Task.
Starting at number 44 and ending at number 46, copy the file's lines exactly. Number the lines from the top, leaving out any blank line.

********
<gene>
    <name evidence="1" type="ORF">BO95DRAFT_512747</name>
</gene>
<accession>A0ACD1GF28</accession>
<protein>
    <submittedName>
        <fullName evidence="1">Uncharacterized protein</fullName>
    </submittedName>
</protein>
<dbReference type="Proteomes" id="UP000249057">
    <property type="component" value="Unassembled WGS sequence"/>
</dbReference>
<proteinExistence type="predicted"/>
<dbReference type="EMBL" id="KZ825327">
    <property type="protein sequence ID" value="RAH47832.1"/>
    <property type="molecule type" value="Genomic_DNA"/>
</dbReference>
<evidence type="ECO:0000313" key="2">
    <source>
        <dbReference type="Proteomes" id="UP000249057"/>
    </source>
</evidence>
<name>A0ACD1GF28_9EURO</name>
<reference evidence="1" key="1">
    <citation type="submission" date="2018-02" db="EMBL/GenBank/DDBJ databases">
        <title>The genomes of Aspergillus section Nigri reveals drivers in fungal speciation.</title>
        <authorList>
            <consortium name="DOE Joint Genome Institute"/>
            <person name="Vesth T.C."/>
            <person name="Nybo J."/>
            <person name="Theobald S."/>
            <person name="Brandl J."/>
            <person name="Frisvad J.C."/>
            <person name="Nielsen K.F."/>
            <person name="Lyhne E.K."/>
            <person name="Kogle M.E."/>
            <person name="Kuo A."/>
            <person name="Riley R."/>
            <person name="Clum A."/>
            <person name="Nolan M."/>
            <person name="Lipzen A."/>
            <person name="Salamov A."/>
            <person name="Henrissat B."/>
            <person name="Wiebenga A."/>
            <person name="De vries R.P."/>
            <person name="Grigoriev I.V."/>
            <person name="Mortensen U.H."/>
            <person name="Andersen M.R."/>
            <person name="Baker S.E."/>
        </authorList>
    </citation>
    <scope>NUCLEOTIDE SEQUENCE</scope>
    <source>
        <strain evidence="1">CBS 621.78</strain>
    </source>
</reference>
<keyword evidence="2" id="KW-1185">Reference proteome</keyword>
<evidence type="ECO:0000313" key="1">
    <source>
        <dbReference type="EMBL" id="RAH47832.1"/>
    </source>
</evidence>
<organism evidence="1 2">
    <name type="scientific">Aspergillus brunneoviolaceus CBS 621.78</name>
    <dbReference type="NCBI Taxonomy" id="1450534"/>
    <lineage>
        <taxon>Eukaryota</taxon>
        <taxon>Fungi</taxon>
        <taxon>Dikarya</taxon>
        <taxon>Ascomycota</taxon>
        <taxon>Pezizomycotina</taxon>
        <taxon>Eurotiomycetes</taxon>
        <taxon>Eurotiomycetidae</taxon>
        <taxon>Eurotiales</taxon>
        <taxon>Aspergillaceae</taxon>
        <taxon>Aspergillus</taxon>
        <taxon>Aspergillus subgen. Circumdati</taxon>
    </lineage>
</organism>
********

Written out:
            <person name="Wiebenga A."/>
            <person name="De vries R.P."/>
            <person name="Grigoriev I.V."/>